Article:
Description for “Approaches to European Military History”
Here is the description for the course I’m planning to teach at George Mason University this summer:
Hist 388-B01: Approaches to European Military History.
This course examines manifold approaches to the military history of Europe. On one hand, it is a historiography course about military history’s questions, methods, and assumptions. On the other hand, it is an overview of the varieties of history that focus on war and the military in their societal context. In part, we will consider military history’s location within academic history more generally, as well as its relationship to military education and even the mainstream book market. In the main, though, we will focus on the varieties of academic military history and its many areas of research, including how battles were fought, how soldiers experienced those battles, how war and war planning looked in staffs and cabinets, the position of peacetime militaries in their societies, the effect of war on civilian societies and economies, the implications of gender studies for military history, and images of soldiering and war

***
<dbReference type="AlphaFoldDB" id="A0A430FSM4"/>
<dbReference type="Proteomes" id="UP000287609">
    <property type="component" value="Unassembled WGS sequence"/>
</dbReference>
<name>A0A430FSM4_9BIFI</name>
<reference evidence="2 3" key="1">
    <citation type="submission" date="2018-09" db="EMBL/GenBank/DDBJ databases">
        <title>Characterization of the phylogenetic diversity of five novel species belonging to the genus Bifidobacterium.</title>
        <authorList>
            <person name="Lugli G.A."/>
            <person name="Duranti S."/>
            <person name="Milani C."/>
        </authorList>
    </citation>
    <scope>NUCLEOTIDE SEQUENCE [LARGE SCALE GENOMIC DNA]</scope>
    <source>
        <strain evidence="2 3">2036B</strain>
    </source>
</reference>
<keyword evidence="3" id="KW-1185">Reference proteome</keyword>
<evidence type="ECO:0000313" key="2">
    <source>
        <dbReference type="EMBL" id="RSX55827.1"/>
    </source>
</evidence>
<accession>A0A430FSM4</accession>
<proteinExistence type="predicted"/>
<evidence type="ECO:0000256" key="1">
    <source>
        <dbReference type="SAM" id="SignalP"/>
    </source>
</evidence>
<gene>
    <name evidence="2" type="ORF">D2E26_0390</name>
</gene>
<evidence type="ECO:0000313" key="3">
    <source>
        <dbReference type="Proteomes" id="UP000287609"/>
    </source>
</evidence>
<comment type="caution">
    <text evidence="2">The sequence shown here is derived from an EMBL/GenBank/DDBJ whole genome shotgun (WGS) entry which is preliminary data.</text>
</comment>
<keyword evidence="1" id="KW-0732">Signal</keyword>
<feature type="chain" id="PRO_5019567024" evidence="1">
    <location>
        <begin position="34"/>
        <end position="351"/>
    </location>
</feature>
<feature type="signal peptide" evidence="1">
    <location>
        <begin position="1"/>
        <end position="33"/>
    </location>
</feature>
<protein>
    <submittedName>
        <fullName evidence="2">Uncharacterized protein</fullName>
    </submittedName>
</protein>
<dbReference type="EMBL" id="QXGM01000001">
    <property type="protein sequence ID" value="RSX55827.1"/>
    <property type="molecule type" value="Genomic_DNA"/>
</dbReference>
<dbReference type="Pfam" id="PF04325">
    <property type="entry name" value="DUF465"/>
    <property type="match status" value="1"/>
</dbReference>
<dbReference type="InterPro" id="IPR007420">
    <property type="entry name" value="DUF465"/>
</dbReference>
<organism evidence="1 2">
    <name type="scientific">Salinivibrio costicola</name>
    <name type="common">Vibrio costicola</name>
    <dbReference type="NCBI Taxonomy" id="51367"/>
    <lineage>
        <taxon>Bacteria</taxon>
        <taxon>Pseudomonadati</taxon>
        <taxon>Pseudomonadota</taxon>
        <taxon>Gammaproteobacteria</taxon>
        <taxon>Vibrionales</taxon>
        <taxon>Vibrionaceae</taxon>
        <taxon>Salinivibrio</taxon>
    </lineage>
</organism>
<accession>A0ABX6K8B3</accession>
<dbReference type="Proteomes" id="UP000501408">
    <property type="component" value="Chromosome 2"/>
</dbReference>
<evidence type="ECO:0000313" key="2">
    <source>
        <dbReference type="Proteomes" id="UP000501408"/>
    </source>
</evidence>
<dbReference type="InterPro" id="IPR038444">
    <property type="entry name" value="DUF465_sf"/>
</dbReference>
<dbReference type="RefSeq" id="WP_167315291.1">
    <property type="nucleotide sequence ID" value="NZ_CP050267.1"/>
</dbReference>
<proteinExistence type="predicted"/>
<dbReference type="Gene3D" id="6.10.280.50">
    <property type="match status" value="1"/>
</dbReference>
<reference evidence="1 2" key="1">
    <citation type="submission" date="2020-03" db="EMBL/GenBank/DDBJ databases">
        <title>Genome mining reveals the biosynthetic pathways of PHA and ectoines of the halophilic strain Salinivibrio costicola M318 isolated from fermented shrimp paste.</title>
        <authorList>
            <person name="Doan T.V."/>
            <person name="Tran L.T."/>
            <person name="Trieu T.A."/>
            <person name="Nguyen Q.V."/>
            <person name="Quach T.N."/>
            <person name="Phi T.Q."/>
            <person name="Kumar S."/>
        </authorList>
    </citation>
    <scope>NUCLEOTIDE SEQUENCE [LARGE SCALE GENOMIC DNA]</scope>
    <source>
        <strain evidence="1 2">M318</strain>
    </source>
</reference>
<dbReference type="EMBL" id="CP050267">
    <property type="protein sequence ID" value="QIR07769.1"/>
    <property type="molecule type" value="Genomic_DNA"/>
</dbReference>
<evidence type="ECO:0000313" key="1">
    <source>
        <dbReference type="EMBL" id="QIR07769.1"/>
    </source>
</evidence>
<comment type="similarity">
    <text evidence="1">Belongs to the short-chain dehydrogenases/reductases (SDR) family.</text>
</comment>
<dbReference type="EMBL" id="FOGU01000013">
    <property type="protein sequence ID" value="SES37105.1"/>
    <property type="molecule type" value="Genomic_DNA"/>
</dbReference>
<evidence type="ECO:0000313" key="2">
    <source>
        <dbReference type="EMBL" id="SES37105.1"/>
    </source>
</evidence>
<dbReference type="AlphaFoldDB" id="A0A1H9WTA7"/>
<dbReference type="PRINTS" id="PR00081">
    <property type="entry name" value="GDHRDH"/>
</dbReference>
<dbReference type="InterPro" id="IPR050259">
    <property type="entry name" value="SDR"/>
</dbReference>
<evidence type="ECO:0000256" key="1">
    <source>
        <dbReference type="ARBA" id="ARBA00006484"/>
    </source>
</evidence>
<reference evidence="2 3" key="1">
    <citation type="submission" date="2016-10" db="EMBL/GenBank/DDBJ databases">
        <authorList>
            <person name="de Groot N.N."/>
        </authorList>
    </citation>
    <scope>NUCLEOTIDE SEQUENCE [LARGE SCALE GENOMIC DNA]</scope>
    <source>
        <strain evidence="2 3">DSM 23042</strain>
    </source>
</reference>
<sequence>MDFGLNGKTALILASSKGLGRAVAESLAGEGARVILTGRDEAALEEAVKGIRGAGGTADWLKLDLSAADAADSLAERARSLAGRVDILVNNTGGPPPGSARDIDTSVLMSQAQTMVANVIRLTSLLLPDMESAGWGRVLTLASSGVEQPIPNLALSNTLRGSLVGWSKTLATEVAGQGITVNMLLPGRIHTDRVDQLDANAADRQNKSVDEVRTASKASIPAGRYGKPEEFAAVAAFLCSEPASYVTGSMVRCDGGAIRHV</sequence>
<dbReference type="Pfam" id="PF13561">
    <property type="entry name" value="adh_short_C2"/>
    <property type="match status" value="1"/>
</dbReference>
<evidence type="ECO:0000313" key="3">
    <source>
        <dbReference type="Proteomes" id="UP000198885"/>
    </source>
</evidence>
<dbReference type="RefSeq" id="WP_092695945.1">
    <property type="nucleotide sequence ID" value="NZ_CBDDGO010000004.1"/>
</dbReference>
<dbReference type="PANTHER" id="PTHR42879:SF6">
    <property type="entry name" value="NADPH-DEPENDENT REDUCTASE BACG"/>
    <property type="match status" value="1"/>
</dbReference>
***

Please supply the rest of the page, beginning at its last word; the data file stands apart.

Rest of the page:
amongaimed at youth. We will also address some of military history’s controversies, including the role of technology in effecting historical change.
This course is intended for anyone interested in history. It assumes no prior knowledge of military history, though a basic knowledge of European history would be helpful. The course will be based on readings and discussions, not lectures. Part of the time we will read articles and books in common, and other times students will read individualized assignments and discuss their findings with the class. In this way we will leverage our numbers to learn more as a group than we could as individuals. We will concentrate on secondary sources, though we might occasionally look at primary source excerpts that shed light on the historiography. Grades will be based on class participation (including reading presentations), three short historiographical papers based on the readings, and an annotated bibliography that focuses on a specific historical topic.